Adult Corn Rootworm Management

October 11, 2023

Adult Corn Rootworm Beetle Scouting and Management

  • Controlling adult corn rootworm beetles to protect silking ears is not the same as controlling these beetles to suppress future larval populations.
  • Adult control intended to prevent larval injury to plants the following season must be well timed to be effective.
  • Tank mixing an insecticide with the fungicide applied at tasseling is often unsuited for adult corn rootworm beetle control.

The Importance of Scouting for and Managing Corn Rootworm (CRW) Adults

Scouting for corn rootworm (CRW) adults may benefit growers in several ways by helping growers reduce input costs and lower the risk of economic loss from CRW. If timed correctly, the combination of scouting and the application of control tactics that suppress CRW adults may reduce egg, potentially reducing the overall larval population the following year and protecting the current season yield potential in situations where significant silk clipping may occur.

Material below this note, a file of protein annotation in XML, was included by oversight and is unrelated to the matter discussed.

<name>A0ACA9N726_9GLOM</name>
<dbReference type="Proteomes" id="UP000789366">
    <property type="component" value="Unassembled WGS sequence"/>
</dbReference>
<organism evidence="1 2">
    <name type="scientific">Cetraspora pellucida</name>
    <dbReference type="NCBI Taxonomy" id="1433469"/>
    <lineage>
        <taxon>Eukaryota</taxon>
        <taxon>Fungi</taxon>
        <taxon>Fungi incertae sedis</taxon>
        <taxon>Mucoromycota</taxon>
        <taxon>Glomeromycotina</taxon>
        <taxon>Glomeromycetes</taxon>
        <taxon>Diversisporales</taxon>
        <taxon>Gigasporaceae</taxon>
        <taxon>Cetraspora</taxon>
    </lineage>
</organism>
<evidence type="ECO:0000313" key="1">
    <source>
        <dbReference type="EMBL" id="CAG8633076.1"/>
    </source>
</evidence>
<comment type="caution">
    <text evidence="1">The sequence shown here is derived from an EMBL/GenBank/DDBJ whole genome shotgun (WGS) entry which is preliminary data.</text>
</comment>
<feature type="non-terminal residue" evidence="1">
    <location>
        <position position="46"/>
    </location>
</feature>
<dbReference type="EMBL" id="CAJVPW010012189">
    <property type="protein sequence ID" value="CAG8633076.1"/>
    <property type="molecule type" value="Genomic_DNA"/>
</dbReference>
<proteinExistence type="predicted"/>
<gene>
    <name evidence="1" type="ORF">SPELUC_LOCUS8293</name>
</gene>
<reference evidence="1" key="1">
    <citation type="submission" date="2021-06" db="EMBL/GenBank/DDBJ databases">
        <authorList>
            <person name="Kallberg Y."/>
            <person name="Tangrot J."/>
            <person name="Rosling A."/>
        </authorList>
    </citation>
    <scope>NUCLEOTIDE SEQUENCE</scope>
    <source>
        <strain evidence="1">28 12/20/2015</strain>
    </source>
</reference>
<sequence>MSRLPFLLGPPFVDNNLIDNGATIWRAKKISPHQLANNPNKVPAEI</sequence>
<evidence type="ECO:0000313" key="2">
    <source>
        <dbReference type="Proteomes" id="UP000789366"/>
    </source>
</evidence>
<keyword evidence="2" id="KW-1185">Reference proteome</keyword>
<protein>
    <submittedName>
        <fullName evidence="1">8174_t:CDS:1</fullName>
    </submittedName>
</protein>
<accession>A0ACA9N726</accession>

Adult Identification

Two CRW species, the western corn rootworm and the northern corn rootworm, account for the majority of CRW injury in the Corn Belt. While the larvae of both species are very similar and can be difficult to distinguish from one another, the adults—while similar in size—are very different in appearance. The wing covers of the Western corn rootworm (WCR) adult are yellow with black stripes (Figure 1) or can be completely black (Figure 2). The northern corn rootworm (NCR) adults are yellowish green to green, with females being slightly longer and having larger abdomens (Figure 3).

Figure 1. Western corn rootworm (CRW) female. Photo courtesy of Frank Peairs, Colorado State University,
Figure 2. Western corn rootworm (WCR) male.
Figure 3. Northern CRW female.
Figure 3. Northern corn rootworm (NCR) female.

Scouting for Adult Management